This post was inspired by a recent blogging conversation I was following from a recent tech conference hosted by Yokahama International School.
Beyond Laptops was a collection of education technology leaders from around the South Eastern region. It was coordinated by one of the regional gurus Kim Cofino. I did not attend this conference but know a few colleagues who attended.
The blogging conversation that I am referring to occurred on another serial South East Asian bloggers site, Jabiz Raisdana. His post conference blog was an honest and reflective piece on the Beyond Laptops conference and his thoughts on moving the educational technology conversations forward. His post brought up a number of comments from readers that pointed out issues and conflicts that they had with the post. The people that were posting comments tended to be people who are (from the outside looking in) close digital friends who regularly share witty banter, deep educational philosophies and examples of what is happening in their schools.
Without making any comments on the opinions that were given, one thing struck me.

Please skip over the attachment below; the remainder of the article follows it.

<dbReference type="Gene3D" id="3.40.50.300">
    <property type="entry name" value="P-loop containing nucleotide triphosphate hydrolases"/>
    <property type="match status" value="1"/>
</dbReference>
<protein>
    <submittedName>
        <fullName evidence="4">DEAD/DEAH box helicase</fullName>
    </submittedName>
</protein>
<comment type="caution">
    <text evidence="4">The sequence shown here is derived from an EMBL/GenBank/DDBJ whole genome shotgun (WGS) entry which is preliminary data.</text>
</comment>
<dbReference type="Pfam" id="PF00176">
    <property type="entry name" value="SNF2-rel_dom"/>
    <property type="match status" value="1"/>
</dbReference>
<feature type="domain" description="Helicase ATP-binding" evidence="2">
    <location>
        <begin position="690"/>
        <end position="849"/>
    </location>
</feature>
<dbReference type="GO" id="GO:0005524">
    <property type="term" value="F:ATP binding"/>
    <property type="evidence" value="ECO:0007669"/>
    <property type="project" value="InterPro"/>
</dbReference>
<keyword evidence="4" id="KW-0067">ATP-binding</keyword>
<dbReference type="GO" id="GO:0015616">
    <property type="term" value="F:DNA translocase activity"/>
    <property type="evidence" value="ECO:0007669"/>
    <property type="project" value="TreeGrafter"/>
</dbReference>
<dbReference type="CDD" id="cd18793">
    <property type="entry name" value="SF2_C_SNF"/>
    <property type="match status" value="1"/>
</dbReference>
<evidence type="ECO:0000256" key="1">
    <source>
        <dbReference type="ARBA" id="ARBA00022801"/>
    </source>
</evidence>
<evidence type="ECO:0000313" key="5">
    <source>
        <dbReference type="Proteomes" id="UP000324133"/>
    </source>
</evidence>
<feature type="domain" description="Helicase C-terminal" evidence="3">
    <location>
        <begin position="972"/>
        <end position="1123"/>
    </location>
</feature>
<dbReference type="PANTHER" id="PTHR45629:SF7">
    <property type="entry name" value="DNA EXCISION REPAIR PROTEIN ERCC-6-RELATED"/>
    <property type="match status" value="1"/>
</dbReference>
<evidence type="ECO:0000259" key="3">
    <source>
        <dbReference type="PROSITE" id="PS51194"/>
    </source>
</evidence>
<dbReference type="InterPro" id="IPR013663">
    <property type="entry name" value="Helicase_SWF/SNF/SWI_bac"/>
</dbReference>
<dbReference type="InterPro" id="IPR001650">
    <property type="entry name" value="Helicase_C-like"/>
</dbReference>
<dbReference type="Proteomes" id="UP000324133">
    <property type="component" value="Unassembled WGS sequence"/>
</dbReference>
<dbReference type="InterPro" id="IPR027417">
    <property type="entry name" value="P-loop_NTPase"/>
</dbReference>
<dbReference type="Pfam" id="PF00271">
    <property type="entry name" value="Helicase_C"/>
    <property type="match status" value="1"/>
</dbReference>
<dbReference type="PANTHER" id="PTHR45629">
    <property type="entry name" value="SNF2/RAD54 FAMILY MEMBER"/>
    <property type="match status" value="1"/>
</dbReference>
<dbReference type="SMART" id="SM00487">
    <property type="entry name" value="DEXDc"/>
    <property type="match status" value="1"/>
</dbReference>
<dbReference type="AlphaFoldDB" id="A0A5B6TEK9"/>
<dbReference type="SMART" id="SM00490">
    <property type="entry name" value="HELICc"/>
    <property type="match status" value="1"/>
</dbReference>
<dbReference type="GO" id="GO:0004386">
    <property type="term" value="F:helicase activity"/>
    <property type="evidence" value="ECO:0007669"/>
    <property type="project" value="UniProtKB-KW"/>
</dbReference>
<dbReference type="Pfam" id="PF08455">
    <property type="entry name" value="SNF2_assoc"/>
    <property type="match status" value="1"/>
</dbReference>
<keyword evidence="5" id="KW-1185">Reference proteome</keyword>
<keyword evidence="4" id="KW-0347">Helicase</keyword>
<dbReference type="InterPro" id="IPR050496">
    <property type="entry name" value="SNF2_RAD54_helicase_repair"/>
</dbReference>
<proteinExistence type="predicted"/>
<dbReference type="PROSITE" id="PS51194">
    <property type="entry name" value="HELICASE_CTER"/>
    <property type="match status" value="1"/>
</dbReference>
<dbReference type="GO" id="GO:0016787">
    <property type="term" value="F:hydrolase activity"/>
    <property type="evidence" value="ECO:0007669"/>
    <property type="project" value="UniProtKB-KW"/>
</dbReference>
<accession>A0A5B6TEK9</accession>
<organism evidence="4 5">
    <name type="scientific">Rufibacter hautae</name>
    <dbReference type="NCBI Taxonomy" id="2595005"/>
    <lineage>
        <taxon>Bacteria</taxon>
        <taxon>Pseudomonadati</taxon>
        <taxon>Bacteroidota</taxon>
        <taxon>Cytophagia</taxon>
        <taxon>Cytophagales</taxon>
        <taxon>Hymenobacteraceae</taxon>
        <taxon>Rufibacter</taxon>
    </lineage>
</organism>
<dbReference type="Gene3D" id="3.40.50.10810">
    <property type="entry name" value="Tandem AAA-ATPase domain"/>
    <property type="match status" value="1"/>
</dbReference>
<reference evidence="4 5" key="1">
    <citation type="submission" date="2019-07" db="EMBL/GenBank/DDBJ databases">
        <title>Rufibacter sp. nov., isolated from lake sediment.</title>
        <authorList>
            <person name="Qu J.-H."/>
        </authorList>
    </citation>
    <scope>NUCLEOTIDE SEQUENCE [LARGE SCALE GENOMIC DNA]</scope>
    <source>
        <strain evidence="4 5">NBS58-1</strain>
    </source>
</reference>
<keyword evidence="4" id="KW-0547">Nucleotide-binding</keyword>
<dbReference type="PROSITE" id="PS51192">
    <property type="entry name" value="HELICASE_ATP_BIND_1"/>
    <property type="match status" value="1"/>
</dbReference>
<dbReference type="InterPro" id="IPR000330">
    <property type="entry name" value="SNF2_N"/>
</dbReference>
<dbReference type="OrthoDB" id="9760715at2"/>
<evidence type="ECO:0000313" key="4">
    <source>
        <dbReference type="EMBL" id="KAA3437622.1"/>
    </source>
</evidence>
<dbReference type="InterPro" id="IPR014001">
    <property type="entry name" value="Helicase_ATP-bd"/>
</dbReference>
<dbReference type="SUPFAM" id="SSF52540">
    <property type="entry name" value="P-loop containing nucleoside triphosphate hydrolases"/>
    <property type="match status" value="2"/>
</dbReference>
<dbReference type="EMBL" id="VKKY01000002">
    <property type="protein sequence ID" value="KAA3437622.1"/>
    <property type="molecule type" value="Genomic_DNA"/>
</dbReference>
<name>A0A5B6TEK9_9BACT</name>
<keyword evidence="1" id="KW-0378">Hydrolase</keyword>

CHANGE. IS. HARD.
This was a group of people who are mostly connected digitally and are mostly part of a similar PLN. The discussion was not one where everyone agreed with everyone else.
This discussion involved what may be viewed as conflict.
CHANGE. IS. HARD.
It was a good conversation. There were some aspects of the conversation that I agreed and disagreed with but all in all, despite the perceived conflict, it was a good conversation. It is very difficult in any workplace environment, particularly teaching, to find areas where people always agree. I think in eduspeak we might call this a disruptive teaching moment. It challenged people to think deeply about what is best for our students.
This disruption needs to happen in order for change to happen. These are the types of discussions that administrators have with teachers/ parents on a daily basis. I am not saying that having a differing of opinions is the ONLY way to instigate change but it is very difficult to avoid.
So to those people who were at Beyond Laptops and are part of the conversation, keep the conversation going. It is people like you who continue to push the boundaries and are prepared to stand up for your philosophies that give an end result that has been well researched, discussed and debated. I know that these discussions happen in the digital world. I am sure that they are being had in the physical world, our schools.
Just because something is hard doesn’t mean it shouldn’t happen.